As the next step of the wizard, we have to specify the Build Defaults such as the name of the Build Server and the share name as the drop location.
Team Build 2008 has the capability to schedule and trigger the build. This feature takes care of a common requirement which is “Continuous Integration”. In VSTS 2005 this feature was not present out of box and we needed to play with Eventing Service and Team Foundation Object Model to provide it as a customization of standard installation.
Now we have the option to set classical Continuous Integration by selecting “Build Each Check-in” and we also have the options to accumulate check-ins till earlier build is executing with a variation to also wait for certain amount of time before the build is triggered even if some build requests are queued. It is also possible to schedule the build to execute at certain periodicity, on specified days, at specified time every week.
Team Build 2008 is more efficient in a way by not building the source if it is not changed after it is built once. When continuous integration is configured for a build, it intelligently triggers the build only if the check-in is for the solution which is configured for that build. It means that if the check-in is for a branch and continuous build is configured for a different branch in the source control, then the build will not be triggered.
To execute the build we put it in the queue of the build requests. While putting it in a queue, we can specify the priority of the build and the build engine will start execution of the build request with highest priority after the execution of the current build is over. If there are multiple build requests queued with the same priority, then the normal queue behavior will be followed.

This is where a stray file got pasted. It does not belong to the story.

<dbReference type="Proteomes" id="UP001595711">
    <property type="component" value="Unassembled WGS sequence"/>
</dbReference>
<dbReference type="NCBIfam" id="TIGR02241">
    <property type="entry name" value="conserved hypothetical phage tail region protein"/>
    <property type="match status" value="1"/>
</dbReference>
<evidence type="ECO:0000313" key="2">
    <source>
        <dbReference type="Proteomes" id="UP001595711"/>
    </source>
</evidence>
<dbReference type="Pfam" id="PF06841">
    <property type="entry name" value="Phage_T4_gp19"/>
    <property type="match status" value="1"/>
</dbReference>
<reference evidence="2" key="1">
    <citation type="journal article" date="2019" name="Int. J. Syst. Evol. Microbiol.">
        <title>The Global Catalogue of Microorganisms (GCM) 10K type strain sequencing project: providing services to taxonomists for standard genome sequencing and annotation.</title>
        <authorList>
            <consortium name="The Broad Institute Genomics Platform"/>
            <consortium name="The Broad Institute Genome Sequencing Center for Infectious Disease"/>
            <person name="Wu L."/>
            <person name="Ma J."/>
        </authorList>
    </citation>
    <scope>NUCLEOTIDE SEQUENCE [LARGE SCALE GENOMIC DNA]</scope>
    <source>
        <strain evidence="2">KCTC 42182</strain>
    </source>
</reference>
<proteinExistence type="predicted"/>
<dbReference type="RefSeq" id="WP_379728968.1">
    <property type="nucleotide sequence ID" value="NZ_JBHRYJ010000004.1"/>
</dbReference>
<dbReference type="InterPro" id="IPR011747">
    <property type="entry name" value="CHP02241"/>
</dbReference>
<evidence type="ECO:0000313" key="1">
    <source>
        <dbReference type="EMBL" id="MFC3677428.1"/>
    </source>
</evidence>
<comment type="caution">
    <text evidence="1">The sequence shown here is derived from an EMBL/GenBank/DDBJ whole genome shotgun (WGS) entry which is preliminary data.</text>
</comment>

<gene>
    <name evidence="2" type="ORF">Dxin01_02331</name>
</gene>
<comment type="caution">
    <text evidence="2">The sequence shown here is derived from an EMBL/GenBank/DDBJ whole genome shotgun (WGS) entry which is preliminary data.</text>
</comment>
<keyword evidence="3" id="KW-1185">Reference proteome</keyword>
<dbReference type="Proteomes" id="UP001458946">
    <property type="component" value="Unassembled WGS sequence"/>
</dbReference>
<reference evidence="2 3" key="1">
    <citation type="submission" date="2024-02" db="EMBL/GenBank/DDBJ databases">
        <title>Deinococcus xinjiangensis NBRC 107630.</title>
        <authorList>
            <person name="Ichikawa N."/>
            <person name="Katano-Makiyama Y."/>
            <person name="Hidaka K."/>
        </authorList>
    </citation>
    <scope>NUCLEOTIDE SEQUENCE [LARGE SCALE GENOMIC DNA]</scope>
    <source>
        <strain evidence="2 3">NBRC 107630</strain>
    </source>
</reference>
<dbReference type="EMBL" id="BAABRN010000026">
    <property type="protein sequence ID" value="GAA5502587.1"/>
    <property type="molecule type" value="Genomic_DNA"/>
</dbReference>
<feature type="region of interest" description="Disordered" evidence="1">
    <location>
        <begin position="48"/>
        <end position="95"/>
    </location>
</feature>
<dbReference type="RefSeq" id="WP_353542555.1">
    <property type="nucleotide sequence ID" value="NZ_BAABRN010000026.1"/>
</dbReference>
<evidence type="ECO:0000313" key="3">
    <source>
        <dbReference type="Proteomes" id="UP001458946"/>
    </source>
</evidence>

When we list the executed builds for a build definition, we can filter the list based upon Build Quality and the date. From the same UI we can also edit the Build Agent properties.
Build in TFS 2008 is not compatible with the one in 2005. Team Explorer of VSTS 2008 cannot manage builds created in VSTS 2005. If we need to execute builds created with VSTS 2008 from Team Explorer 2005 then TFSBuild.proj file needs to be at default location, i.e. in the TeamBuildTypes folder in source control.
Team Build is an area where we can see a lot of improvement in VSTS 2008 as compared to VSTS 2005. Major new feature is Continuous Integration and scheduling of the builds. Manageability of the build has also improved with the ability to store TFSBuild.proj at a convenient location. Efficiency of the build has also improved as unnecessary build of the unchanged source is avoided.
I hope this article was useful and I thank you for viewing it.
This article has been editorially reviewed by Suprotim Agarwal.